This blog explores the history of Phoenix, Arizona and a little bit of Los Angeles and San Francisco, California

History adventuring in Phoenix, Arizona


I've gone history adventuring with a lot of people in the past few years. Most people start off with a "sentimental journey", maybe visiting the neighborhood where they grew up, and then, if they have the same type of interest in Phoenix history that I have, I try to show them the Phoenix that I see.

The Phoenix that I see isn't just freeways and Starbucks, although those are fine. I see the mountains, the rivers, the canals. I have to admit that I made an out-of-town friend of mine nervous one time as we were going to Tempe and I was giving directions, as I was following the mountains, and the river, and talking about it. As I was sight-seeing, and time traveling, he asked if I needed to use the GPS? There's nothing wrong with GPS, but I've lived here long enough that I knew how to get to Tempe. I was just talking too much!

History adventuring is pretty addictive. And there really is no point to it, except enjoyment. And I would guess that it must seem very strange to be sight-seeing where it seems like there aren't any sights to see. But I can see Pumpkinville and Mill City, I can see where Charles Hayden's ferry was, I can see where the Apaches hid when they raided Phoenix, I can see the Hohokams. I could take photos, but there really is no point. All you would see would be a stop sign, or a Circle K (that's where Swilling's Ditch was).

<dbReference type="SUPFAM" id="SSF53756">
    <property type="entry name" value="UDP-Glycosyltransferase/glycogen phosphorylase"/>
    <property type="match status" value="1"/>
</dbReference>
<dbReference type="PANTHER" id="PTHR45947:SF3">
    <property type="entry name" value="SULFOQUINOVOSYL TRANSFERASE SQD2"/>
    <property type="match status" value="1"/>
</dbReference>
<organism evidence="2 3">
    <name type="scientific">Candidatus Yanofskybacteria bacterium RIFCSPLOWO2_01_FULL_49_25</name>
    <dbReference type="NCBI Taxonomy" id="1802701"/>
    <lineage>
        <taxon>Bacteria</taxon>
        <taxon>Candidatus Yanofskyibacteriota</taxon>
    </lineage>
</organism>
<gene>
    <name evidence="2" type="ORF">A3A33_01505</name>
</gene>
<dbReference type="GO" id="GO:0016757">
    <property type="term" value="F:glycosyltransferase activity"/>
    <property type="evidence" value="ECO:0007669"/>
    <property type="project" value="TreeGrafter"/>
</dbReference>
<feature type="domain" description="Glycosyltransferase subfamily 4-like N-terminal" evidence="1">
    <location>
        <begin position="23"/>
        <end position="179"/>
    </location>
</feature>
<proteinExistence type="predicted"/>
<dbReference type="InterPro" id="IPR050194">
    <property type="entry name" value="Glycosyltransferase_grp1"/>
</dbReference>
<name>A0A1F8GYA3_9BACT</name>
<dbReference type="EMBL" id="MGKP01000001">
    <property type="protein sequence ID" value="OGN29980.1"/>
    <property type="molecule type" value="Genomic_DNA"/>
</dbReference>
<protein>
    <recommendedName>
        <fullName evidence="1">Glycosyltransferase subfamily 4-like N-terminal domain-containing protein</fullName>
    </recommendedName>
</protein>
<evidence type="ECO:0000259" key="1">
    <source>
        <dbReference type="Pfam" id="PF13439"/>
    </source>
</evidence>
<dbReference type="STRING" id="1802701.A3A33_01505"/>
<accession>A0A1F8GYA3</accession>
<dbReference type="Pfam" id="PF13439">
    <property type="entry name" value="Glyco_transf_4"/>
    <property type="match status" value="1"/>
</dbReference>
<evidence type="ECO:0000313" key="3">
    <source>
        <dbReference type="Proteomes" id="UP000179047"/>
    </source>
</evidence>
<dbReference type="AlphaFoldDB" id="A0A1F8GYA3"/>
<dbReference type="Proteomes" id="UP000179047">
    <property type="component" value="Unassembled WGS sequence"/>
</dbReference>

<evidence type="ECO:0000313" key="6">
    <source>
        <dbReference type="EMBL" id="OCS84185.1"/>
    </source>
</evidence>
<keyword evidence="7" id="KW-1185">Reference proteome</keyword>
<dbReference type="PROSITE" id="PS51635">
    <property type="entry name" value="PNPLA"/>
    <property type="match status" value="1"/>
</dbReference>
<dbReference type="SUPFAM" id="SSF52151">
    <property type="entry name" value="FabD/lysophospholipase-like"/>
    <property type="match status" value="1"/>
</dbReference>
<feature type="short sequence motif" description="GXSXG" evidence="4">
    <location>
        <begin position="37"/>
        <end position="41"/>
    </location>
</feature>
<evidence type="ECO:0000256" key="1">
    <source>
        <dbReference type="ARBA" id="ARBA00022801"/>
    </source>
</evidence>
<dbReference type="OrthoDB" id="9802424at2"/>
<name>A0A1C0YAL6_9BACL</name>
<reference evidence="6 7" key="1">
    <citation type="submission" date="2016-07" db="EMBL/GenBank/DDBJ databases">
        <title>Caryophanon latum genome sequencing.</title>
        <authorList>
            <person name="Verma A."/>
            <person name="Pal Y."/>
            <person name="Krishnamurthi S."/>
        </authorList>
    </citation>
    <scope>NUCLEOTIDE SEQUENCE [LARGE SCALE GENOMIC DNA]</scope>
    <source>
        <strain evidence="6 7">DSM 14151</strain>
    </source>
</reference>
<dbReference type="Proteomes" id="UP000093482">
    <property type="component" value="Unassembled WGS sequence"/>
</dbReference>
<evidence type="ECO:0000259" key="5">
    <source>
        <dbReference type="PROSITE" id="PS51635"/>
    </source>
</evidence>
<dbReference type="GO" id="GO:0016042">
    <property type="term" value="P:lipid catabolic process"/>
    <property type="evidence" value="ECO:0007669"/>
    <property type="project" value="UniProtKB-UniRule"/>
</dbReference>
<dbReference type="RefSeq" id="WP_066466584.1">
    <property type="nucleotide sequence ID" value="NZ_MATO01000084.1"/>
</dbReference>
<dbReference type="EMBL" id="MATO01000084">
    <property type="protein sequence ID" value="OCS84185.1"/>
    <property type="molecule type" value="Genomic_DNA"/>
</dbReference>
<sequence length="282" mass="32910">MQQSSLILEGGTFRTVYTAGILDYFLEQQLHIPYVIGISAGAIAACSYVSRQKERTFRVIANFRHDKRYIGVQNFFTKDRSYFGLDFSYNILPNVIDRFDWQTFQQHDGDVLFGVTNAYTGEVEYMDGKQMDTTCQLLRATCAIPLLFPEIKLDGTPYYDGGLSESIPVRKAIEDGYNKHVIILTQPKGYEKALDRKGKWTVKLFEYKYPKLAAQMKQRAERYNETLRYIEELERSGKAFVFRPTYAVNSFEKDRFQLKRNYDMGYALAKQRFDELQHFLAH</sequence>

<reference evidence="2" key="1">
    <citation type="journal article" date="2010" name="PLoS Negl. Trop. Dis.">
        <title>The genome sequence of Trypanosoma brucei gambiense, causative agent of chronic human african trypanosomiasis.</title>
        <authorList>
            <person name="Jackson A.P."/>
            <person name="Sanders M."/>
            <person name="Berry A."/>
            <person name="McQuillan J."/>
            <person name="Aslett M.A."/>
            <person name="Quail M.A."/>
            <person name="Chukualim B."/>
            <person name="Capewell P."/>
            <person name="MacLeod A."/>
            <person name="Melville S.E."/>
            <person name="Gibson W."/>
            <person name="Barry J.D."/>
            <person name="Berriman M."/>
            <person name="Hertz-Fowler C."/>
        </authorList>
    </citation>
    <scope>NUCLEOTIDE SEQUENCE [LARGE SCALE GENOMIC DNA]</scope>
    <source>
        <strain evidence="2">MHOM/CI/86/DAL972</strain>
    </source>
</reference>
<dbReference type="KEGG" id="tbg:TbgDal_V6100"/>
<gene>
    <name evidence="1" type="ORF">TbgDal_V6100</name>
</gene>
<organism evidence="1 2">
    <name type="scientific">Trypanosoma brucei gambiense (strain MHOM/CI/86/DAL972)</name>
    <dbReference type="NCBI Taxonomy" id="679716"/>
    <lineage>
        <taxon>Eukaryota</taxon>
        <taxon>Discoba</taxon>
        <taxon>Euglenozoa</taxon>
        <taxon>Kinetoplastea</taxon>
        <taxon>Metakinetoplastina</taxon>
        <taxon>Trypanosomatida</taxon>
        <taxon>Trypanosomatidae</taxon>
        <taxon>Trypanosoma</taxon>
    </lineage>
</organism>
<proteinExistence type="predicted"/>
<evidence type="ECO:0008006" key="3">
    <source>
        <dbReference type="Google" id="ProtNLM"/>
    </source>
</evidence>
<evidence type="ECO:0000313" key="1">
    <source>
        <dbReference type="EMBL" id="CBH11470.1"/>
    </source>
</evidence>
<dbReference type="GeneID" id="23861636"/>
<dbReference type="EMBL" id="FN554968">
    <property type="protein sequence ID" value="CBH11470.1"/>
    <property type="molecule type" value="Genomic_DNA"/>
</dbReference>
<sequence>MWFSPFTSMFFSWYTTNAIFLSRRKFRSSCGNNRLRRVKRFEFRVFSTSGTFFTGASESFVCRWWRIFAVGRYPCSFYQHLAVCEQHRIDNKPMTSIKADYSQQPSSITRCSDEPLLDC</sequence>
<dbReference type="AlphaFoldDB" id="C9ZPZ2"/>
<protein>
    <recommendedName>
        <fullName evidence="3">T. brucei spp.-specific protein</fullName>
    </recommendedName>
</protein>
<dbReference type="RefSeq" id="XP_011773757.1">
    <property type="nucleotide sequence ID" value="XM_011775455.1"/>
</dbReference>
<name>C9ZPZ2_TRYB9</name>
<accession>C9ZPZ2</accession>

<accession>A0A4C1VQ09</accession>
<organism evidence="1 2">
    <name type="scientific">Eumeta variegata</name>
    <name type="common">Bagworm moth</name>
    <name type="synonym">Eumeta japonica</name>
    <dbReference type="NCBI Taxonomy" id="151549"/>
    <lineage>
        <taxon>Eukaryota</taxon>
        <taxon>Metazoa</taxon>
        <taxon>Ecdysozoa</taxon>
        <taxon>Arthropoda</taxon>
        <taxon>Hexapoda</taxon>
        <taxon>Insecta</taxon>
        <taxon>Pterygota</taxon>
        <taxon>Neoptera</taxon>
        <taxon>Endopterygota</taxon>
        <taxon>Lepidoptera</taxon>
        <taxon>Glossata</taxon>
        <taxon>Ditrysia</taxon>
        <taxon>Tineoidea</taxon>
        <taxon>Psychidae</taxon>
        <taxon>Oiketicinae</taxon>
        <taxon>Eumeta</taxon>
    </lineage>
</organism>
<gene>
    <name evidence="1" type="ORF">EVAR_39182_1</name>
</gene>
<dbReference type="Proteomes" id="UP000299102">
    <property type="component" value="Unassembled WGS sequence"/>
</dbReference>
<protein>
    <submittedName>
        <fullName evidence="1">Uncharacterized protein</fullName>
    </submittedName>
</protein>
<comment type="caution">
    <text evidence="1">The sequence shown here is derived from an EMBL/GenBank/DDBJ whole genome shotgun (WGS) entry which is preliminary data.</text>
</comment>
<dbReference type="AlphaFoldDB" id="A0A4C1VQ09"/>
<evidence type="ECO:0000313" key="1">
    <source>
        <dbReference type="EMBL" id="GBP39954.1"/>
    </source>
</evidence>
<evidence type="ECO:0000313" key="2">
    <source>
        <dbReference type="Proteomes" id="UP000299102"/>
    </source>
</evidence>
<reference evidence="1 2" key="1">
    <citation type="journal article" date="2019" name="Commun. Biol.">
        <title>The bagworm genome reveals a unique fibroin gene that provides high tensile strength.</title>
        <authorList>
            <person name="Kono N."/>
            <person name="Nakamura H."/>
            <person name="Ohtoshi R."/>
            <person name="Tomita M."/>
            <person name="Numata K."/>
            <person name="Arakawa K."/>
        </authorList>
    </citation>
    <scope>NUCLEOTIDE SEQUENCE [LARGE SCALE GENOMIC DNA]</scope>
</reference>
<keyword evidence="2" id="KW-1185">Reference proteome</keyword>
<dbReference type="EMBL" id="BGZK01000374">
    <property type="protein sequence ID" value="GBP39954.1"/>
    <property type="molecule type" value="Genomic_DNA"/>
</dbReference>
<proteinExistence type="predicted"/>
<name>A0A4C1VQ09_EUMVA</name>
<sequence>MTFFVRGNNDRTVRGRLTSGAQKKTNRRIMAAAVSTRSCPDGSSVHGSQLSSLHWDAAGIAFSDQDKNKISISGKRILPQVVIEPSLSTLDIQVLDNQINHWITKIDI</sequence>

Don't get me wrong, I love living in modern times, and wouldn't want to live before the invention of air-conditioning. But I like visiting the past. And I really can see it. If you take me along history adventuring, I will try to point out what I see. But you'd better drive, I'm really too much of a sight-seer to pay attention to things like stoplights!

Photo above: Looking north across Grand Avenue on 58th Drive in Glendale in 1915. The streets are paved now, and most of the old buildings are gone, but some are still there. This used to be the main entrance into Glendale, now it's a quiet little side street. If you go there, look for the Sine Hardware building. It has an historic marker on it. And do a little time-traveling, it feels good.


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